Senate Minority Leader Mitch McConnellAddison (Mitch) Mitchell McConnellSenate passes 0B defense bill Overnight Health Care: New GOP ObamaCare repeal bill gains momentum Overnight Finance: CBO to release limited analysis of ObamaCare repeal bill | DOJ investigates Equifax stock sales | House weighs tougher rules for banks dealing with North Korea MORE (R-Ky.) on Tuesday challenged President Obama for a second time to meet with Senate Republicans and hear their opposition to a debt deal that includes tax increases.

“My goal, as I said on Thursday, was to get together and talk about what’s actually possible," McConnell said from the floor. "Today I’d like to re-extend the offer.”

McConnell on Thursday invited Obama to visit the Senate GOP, but White House press secretary Jay Carney quickly declined. 

Carney suggested it wasn't worth Obama's time to "hear Republicans restate their maximalist position" in the talks. 

"We know that position. That's not a conversation worth having," Carney said.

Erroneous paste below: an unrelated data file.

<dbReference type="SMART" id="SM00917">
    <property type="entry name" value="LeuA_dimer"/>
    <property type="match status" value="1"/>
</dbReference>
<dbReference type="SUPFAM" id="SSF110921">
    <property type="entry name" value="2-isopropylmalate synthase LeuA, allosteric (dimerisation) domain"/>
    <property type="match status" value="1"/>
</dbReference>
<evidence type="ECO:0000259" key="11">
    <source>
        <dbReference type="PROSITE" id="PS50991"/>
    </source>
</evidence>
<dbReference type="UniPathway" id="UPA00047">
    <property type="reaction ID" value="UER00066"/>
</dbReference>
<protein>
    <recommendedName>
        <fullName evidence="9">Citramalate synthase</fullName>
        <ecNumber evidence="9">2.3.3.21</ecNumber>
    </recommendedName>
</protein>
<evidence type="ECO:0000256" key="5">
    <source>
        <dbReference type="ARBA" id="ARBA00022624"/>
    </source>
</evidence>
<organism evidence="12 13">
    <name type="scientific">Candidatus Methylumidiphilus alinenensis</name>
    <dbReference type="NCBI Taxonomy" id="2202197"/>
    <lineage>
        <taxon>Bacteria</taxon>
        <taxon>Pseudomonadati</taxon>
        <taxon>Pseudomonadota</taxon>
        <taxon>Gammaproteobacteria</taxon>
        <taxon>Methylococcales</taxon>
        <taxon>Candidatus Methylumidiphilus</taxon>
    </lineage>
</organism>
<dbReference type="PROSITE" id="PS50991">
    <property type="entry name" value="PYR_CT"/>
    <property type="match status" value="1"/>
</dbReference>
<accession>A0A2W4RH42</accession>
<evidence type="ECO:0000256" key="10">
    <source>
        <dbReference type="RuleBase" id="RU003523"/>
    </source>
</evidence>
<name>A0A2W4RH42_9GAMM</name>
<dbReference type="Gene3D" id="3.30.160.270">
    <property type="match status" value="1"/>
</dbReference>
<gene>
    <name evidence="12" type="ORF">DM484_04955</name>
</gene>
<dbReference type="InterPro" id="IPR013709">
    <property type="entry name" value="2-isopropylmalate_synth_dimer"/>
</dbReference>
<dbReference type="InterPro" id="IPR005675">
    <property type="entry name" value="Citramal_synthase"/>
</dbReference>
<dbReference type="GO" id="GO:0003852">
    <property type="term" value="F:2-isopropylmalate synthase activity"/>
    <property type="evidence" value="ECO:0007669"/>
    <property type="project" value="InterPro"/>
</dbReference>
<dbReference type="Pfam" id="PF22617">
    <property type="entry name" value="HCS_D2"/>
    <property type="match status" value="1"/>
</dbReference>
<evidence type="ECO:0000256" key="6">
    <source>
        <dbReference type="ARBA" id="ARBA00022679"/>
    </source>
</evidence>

McConnell seized on to Carney's words in re-extending his invitation. 

“The Obama administration said it wasn’t `a conversation worth having,’" said McConnell.  "Republicans in Congress believe that finding a way to reduce the deficit and put Medicare on more secure footing is a conversation worth having."

Senate Majority Leader Harry ReidHarry ReidThe Memo: Trump pulls off a stone-cold stunner The Memo: Ending DACA a risky move for Trump Manchin pressed from both sides in reelection fight MORE (D-Nev.) has invited Obama to meet with Senate Democrats, but the president has yet to say whether he'll accept that invitation.